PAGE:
The question remains if this will still be the case on future releases, but the devices scheduled for 2020 will offer consumers connectivity to multiple bands within 5G networks.
iPhone fanatics rejoice, 2020 is finally the year that the most iconic smartphone in history links up with 5G networks across America and rumor has it that the phones will connect to both sub-6GHz and mmWave bands. To learn more about the various bands of 5G connectivity, check out our previous article here, but the TLDR version is: low-bands are great for distance but not speed, high-bands (mmWave) are great for speed but not distance. Many carriers plan to unleash multiple bands as they will work together in harmony to create a seamless experience, however, with the race to appease customers on and companies such as T-Mobile establishing the first nationwide 5G network, it will be a while before everyone is experiencing the best 5G has to offer as low-band seems to be taking priority.
Consumers can expect to see mmWave in dense urban cities where many towers will be available to transmit the signal to a multitude of devices; whereas, suburban and urban areas with less density will experience more sub-6GHz spectrum bands. Though there is some concern that Apple may only allow connectivity to one of the other with its device offerings in 2021. Industry sources in Taiwan mentioned that “Apple’s 2020 series of iPhones will work on both sub-6GHz and millimeter wave 5G networks, and the vendor is considering introducing its iPhones supporting either mmWave or sub-6GHz for specific markets next year.”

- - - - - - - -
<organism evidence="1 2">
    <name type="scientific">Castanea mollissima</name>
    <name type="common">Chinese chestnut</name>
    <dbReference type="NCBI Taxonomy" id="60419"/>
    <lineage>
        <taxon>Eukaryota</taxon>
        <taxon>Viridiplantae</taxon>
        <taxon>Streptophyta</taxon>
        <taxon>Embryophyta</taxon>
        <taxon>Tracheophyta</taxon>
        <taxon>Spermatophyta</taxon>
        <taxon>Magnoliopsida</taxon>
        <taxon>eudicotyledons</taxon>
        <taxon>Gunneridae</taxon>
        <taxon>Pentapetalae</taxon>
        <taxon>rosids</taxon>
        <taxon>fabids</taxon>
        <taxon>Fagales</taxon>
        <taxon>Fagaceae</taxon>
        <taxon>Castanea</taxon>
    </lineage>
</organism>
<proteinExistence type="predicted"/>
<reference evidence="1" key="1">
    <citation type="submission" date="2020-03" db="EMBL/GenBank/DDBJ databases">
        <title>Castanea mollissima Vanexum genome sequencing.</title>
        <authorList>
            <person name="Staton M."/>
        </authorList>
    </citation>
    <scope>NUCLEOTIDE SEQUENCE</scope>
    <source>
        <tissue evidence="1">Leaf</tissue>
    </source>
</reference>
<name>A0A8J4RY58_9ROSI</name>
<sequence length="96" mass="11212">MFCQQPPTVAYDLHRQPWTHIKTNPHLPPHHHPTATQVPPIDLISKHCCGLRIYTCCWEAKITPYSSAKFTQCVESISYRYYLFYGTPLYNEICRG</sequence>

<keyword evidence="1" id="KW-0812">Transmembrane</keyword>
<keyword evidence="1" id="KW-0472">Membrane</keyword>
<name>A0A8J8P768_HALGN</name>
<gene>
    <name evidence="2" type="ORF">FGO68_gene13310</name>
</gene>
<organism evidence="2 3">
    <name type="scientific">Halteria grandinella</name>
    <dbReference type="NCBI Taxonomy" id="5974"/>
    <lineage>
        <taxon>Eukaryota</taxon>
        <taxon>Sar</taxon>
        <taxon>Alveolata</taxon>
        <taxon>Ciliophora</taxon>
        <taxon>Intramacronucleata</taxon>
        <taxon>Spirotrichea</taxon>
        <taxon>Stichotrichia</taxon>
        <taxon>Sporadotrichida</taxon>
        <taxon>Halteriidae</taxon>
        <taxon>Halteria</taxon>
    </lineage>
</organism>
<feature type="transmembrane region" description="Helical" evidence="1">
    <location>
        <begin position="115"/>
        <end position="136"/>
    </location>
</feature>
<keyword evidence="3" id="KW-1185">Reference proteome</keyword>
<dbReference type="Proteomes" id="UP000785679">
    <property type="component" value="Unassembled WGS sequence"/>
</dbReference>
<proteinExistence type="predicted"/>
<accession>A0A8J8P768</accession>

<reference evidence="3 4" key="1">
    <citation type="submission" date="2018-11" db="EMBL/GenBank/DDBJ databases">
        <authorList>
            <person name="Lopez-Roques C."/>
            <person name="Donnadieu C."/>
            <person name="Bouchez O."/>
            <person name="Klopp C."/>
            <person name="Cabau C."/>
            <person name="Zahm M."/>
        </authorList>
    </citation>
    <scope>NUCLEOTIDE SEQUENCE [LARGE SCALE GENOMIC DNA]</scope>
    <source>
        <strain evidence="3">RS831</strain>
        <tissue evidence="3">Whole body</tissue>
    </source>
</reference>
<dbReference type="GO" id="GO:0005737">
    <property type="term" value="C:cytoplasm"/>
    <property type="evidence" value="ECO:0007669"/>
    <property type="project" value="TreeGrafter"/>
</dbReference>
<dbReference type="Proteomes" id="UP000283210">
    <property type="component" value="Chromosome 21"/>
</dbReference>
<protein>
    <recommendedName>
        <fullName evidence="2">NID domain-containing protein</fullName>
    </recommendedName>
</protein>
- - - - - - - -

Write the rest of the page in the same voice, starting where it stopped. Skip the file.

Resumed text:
The move comes as a way for Apple to decide which devices best fit the market due to the availability or lack of availability to specific band types within the said market. Marketplaces with mmWave would receive devices equipped to connect to that band of 5G and sub-6GHz markets would receive similar treatment for their connectivity. The elimination of mmWave connectivity in phones that may not ever use it will also help reduce costs for the company.
These decisions will vary country by country and with this comes further complications. Even the 2020 iPhones may see their mmWave capabilities disabled to save on modem costs. Still, there are a lot of rumors, so, waiting to see what unfolds throughout the next couple of months will help shine some light on the situation moving forward.
Like this article? Get tons more 5G related content delivered directly to your inbox by subscribing to the 5G Insider newsletter.